Big news out of the Ohio Historical Society and Ohio Village this summer, as we invite you to come in and visit our new flock of chickens! The village chickens will have a coop behind the Livery Stable (near the northeast corner of the village), and each morning the hens will be turned loose to roam. At closing time, they will be rounded up, fed, and returned safely to the coop. At the end of the summer, the chickens will be adopted out.
The chickens are from the Meyer Hatchery in Polk, Ohio, and are from two different “heirloom” breeds: Dominiques (pronounced Dominkers) and Brown Leghorn. “Heirloom,” or heritage, breeds are breeds of animals popular in America in the past, but that today are listed as endangered. Because modern farming has changed, these breeds are no longer needed by large farmers, and thus have declined in population over the past decades. Come to Ohio Village to learn more about these breeds and the history of chickens in America and Ohio.
For most of human history, chickens have been a familiar part of every household. Almost anyone living in the country or in a small town or village kept at least a few chickens around for the eggs and the table. These backyard flocks were referred to as “dual-purpose” chickens since they supplied both eggs and meat. After the Civil War, as America slowly moved from a rural, agriculture-based society to a more urban one, egg and meat production also moved out of the backyard and into large “factory” farms. More breeds of chickens were developed, some of which focused on creating the perfect “dual-purpose” bird, while others focused on just eggs or just meat. Today the raising of chickens is making a comeback, most notably in urban areas, as consumers work to reconnect themselves to their food supply.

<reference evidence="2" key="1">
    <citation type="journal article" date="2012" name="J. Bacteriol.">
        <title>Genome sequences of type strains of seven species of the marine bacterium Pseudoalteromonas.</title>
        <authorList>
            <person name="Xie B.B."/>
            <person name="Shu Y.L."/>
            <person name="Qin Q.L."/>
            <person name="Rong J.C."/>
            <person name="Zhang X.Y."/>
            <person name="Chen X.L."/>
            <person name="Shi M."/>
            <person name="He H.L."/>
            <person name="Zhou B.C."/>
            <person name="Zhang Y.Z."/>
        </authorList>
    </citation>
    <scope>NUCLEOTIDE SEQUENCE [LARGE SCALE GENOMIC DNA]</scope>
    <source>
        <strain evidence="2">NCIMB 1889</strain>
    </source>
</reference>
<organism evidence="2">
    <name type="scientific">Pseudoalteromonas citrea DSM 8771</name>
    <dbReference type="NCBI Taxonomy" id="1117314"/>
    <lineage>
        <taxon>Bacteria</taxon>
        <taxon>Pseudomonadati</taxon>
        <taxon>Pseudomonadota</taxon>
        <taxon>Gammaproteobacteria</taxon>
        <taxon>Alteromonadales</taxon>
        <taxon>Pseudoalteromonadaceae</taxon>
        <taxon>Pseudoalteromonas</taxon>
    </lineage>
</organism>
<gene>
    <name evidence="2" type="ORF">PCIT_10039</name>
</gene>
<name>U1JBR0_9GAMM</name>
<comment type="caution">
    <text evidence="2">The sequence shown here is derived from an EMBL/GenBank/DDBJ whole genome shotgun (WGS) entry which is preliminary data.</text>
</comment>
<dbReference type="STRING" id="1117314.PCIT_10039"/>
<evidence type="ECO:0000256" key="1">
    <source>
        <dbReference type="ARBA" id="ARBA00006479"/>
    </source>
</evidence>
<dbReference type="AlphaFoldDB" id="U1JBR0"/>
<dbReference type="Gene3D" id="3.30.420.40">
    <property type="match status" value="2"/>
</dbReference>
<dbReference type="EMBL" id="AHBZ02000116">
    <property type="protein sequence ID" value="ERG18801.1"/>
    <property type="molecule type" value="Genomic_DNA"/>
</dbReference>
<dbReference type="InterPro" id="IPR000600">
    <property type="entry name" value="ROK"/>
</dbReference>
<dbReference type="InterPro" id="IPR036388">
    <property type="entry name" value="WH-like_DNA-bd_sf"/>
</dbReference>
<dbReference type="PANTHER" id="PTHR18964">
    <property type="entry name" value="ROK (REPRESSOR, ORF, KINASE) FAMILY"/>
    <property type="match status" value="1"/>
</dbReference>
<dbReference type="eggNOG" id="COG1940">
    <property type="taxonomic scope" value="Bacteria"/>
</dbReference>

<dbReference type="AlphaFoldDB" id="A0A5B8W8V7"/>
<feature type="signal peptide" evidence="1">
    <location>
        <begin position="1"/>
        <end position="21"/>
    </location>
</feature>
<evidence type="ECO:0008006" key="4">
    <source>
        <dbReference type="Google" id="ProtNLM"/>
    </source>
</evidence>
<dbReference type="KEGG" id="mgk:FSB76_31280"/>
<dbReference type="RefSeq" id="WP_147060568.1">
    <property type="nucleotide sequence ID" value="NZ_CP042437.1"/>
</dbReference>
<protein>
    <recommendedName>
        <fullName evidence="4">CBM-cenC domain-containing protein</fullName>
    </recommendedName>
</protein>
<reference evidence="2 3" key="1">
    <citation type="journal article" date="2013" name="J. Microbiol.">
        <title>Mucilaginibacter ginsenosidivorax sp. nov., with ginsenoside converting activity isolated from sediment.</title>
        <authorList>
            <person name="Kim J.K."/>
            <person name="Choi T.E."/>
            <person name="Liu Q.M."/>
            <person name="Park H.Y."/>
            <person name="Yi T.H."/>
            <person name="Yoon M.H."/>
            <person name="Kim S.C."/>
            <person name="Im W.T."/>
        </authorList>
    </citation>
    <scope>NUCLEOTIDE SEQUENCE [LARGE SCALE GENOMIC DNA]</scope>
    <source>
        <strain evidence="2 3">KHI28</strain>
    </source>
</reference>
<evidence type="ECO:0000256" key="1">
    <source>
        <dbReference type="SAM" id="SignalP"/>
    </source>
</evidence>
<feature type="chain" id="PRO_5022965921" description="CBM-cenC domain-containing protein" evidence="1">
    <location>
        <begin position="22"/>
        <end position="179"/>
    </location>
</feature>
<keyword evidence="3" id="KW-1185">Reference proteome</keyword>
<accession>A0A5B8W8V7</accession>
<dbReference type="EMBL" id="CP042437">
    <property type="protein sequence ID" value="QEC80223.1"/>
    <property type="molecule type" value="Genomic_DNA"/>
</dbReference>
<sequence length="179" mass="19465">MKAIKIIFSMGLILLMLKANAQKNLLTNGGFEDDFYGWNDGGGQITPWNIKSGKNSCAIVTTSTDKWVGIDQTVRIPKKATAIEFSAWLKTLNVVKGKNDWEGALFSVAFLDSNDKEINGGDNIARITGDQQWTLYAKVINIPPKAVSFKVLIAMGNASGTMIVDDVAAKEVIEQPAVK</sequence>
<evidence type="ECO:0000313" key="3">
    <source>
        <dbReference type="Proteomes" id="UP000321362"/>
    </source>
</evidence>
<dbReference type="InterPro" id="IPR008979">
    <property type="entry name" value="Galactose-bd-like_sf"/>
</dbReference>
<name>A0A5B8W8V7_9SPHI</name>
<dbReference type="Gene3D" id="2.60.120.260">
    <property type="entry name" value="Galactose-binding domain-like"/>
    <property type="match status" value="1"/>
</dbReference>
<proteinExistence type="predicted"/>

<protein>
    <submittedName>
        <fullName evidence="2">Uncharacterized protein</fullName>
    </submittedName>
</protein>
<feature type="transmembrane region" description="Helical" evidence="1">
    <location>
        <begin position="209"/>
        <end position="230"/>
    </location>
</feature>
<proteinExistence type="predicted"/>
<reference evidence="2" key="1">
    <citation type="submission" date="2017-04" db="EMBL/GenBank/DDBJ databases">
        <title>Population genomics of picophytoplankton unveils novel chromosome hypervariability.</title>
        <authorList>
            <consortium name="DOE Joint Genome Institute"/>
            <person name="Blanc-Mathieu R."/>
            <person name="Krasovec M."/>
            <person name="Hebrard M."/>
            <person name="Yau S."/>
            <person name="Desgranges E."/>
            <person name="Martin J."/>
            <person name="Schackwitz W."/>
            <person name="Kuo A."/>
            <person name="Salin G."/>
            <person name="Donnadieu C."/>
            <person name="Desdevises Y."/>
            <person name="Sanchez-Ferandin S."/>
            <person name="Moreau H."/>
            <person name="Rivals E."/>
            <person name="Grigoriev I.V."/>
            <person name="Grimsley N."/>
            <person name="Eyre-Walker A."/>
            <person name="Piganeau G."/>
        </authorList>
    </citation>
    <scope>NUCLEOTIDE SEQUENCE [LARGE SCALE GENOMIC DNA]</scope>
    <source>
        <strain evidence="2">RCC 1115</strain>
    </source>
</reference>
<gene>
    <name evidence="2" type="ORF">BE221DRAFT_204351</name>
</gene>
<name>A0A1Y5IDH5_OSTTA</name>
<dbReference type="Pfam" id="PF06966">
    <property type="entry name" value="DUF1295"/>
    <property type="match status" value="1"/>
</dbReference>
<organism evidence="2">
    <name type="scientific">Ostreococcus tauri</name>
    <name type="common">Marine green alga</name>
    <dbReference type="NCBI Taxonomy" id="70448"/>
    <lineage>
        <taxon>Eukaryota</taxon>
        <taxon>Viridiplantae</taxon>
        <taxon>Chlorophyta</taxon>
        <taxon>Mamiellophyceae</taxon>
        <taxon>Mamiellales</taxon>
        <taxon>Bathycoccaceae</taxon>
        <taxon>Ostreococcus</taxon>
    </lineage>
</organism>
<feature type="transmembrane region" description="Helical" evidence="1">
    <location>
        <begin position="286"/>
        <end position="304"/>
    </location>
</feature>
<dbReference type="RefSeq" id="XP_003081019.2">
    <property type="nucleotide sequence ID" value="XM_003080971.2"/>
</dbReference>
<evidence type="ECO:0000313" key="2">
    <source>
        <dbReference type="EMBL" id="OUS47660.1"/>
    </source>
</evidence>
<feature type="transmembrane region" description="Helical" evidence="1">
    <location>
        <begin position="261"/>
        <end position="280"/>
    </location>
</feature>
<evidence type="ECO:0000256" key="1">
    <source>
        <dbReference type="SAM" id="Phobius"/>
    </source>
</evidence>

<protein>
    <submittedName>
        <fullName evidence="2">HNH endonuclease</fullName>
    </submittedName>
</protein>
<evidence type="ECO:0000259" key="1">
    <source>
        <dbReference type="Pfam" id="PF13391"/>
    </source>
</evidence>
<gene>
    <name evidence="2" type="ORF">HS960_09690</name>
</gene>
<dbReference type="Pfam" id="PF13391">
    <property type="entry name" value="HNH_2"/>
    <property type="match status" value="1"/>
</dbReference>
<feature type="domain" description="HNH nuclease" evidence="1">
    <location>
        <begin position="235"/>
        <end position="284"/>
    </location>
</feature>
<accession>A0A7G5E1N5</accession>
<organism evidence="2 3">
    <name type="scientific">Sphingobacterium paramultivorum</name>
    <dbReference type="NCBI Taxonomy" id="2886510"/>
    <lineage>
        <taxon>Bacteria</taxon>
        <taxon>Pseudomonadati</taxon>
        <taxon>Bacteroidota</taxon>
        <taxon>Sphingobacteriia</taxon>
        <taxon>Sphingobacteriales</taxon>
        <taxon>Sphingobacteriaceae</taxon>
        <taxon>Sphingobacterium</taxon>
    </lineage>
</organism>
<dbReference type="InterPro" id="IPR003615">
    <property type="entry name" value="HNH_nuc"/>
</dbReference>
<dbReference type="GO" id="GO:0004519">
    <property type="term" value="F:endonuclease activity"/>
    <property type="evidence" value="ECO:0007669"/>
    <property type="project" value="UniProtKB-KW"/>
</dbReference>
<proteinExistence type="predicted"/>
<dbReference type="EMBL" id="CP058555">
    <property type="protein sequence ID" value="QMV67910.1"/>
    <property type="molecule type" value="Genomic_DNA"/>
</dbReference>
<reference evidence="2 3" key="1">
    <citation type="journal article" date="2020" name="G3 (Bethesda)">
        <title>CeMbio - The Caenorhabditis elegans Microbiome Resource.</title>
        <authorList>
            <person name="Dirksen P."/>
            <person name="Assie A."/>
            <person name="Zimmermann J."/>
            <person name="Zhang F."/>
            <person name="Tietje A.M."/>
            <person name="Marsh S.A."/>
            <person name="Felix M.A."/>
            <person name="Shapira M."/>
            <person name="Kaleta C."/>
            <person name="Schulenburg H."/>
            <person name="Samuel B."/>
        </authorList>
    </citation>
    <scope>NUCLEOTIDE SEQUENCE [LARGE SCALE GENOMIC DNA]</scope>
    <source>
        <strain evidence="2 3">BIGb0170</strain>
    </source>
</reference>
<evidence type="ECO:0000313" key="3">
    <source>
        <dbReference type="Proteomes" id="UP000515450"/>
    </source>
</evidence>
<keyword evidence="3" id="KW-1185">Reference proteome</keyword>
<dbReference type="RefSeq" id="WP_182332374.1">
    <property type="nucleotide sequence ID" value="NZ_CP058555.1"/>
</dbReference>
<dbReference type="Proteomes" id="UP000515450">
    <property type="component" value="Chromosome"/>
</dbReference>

A significant story in Ohio’s own history with chickens and the poultry industry involves the Uhl Hatchery (seen at right) in New Washington, Ohio. The city is known as the “Birthplace of the Baby Chick Industry” thanks to the hatchery, which was the first commercial hatchery in the United States and initiated the shipment of baby chicks by rail in 1900.
Want to help make chicken-history? Every chicken flock needs a name! Send us a message on Facebook with a name suggestion by the end of today, May 24th. The suggestions will be narrowed down to three and then it will be up to our Facebook fans to vote on the official name. You can also watch a live-feed of the adorable chicks before they’re moved to the village in mid-June, and come visit the free-roaming flock this summer!
Thanks to Lily Birkhimer, Digital Projects Coordinator at the Ohio History Connection, for this week’s post!